In a new interview, AG William Barr accused the mainstream media of being uninterested in finding out about the origins of the Trump-Russia probe, and of shirking their duty as watchdogs for the public.
“Normally the media would be interested in letting the sunshine in and finding out what the truth is,” AG Barr claimed in an interview with CBS News. “And usually the media doesn’t care that much about protecting intelligence sources and methods. But I do and I will.”
On the interview, AG Barr discussed his plans for declassification of documents related to the surveillance activities against President Trump’s campaign during the Russia investigation.
The President ordered the heads of few government agencies, including the FBI and CIA, to provide materials to AG Barr. He also granted AG Barr the authority to declassify documents as he sees fit.
This decision generated criticism from former intelligence officials, TV pundits and many journalists.
Outlets like Politico, The New York Times, The Washington Post and others published stories that quoted former intelligence officials fretting that the declassification order would allow AG Barr to disclose the identities of confidential sources used in the Russia investigation. The New York Times article asserted that the CIA is concerned that the declassification order will lead to the unmasking of a sensitive Kremlin source close to Vladimir Putin.
The New York The Times reported that the source, which CIA has spent years cultivating, provided the information that Vladimir Putin directed the election interference in 2016.
Former CIA Director John Brennan responded to President Trump’s order on May 24, stating that he was worried that AG Barr would release information on sources and methods in “willy nilly” fashion.
“The concern is that very, very precious source and methods of the United States intelligence community as well as our partners and allies abroad — those who share this sensitive information with us,” said Brennan.
But Attorney General Barr dismissed that argument, clamming that he will consult with the heads of intelligence agencies before revealing any sensitive information.
“I’m amused by these people who make a living by disclosing classified information, including the names of intelligence operatives, wringing their hands about whether I’m going to be responsible in protecting intelligence sources and methods,” said Barr.
“I’ve been in the business as I’ve said for over 50 years long before they were born and I know how to handle classified information and I believe strongly in protecting intelligence sources and methods.”
The AG didn’t specify instances where reporters have published information about sources and methods. But as previously reported, outlets like The New York Times and Washington Post have published numerous stories disclosing classified information about sources and methods used in the Russia probe.
The Times published stories confirming that the FBI used former Cambridge professor Stefan Halper as an informant to make contact with President Trump’s campaign aides George Papadopoulos and Carter Page. The newspaper also reported that a woman who posed as Halper’s assistant was actually a government investigator.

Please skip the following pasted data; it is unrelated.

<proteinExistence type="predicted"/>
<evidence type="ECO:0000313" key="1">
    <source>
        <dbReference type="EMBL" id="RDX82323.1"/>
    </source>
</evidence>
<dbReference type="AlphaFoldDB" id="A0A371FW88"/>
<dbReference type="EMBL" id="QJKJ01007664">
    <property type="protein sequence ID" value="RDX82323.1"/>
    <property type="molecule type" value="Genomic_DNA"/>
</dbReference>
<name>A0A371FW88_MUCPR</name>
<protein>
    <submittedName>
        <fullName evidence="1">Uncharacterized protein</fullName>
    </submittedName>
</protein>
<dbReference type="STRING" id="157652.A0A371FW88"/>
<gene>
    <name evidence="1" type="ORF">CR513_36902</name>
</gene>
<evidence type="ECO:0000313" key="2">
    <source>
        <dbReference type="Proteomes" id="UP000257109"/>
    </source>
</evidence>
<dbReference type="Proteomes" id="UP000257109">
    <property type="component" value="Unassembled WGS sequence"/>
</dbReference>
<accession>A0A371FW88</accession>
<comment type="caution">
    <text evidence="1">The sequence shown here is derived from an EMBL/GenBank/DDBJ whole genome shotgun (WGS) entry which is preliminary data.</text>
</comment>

The Post on April 11, 2017 broke the story revealing that the FBI obtained a warrant to wiretap Page.
Government officials behind those leaks have not been identified. But there is some evidence that the CIA was involved in at least one leak of highly sensitive intelligence regarding the U.S. government’s assessment of Vladimir Putin’s role in the cyber attacks against Democrats in 2016.
Peter Strzok, the former FBI counterintelligence official who opened the Trump-Russia probe, speculated in text messages that the CIA was behind one leak about Vladimir Putin.
“Think our sisters have begun leaking like mad. Scorned and worried and political, they’re kicking in to overdrive,” he wrote in a text message on Dec. 15, 2016. One day earlier, NBC News reported that the CIA believed that Vladimir Putin directed the computer hacks against the Dems.
In his CBS interview, AG Barr also suggested that the media has largely ignored the government’s surveillance activities against the President Trump’s campaign.
“The fact that today people just seem to brush aside the idea that it is okay to you know, to engage in these activities against a political campaign is stunning to me especially when the media doesn’t seem to think that it’s worth looking into,” Barr said.
“They’re supposed to be the watchdogs of, you know, our civil liberties.”
Barr also claimed that the info he received about the origins of the Russia probe and counterintelligence activities doesn’t square up with what former intelligence officials have said publicly.
He also stated that he has questions about the timeline of the investigation, which the FBI has claimed was opened on July 31, 2016.
“I assumed I’d get answers when I went in and I have not gotten answers that are well satisfactory, and in fact probably have more questions, and that some of the facts that- that I’ve learned don’t hang together with the official explanations of what happened.” Barr said.
Attorney General William Barr appointed U.S. attorney John Durham to oversee an investigation of the government’s surveillance against President Trump’s campaign.